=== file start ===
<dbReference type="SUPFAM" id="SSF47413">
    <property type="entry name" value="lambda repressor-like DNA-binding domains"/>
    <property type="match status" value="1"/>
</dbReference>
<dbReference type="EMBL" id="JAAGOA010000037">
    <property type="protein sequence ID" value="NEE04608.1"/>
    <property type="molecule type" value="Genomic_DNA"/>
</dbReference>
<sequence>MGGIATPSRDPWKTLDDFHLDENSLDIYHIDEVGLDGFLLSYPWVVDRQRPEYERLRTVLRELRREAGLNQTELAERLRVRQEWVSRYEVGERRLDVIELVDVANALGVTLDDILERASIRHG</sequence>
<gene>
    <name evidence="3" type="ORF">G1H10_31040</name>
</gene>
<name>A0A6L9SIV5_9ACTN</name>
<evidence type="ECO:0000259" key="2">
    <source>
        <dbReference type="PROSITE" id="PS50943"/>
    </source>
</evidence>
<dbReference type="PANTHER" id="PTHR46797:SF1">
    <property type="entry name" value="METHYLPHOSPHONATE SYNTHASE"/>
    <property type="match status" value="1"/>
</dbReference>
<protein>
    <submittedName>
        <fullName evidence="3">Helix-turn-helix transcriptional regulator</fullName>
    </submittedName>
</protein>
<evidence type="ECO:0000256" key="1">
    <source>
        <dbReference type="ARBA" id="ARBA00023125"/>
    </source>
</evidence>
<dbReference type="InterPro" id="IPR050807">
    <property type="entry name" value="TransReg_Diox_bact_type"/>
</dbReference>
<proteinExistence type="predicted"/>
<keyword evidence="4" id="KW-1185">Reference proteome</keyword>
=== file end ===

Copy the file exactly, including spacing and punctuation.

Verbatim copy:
<dbReference type="SUPFAM" id="SSF47413">
    <property type="entry name" value="lambda repressor-like DNA-binding domains"/>
    <property type="match status" value="1"/>
</dbReference>
<dbReference type="EMBL" id="JAAGOA010000037">
    <property type="protein sequence ID" value="NEE04608.1"/>
    <property type="molecule type" value="Genomic_DNA"/>
</dbReference>
<sequence>MGGIATPSRDPWKTLDDFHLDENSLDIYHIDEVGLDGFLLSYPWVVDRQRPEYERLRTVLRELRREAGLNQTELAERLRVRQEWVSRYEVGERRLDVIELVDVANALGVTLDDILERASIRHG</sequence>
<gene>
    <name evidence="3" type="ORF">G1H10_31040</name>
</gene>
<name>A0A6L9SIV5_9ACTN</name>
<evidence type="ECO:0000259" key="2">
    <source>
        <dbReference type="PROSITE" id="PS50943"/>
    </source>
</evidence>
<dbReference type="PANTHER" id="PTHR46797:SF1">
    <property type="entry name" value="METHYLPHOSPHONATE SYNTHASE"/>
    <property type="match status" value="1"/>
</dbReference>
<protein>
    <submittedName>
        <fullName evidence="3">Helix-turn-helix transcriptional regulator</fullName>
    </submittedName>
</protein>
<evidence type="ECO:0000256" key="1">
    <source>
        <dbReference type="ARBA" id="ARBA00023125"/>
    </source>
</evidence>
<dbReference type="InterPro" id="IPR050807">
    <property type="entry name" value="TransReg_Diox_bact_type"/>
</dbReference>
<proteinExistence type="predicted"/>
<keyword evidence="4" id="KW-1185">Reference proteome</keyword>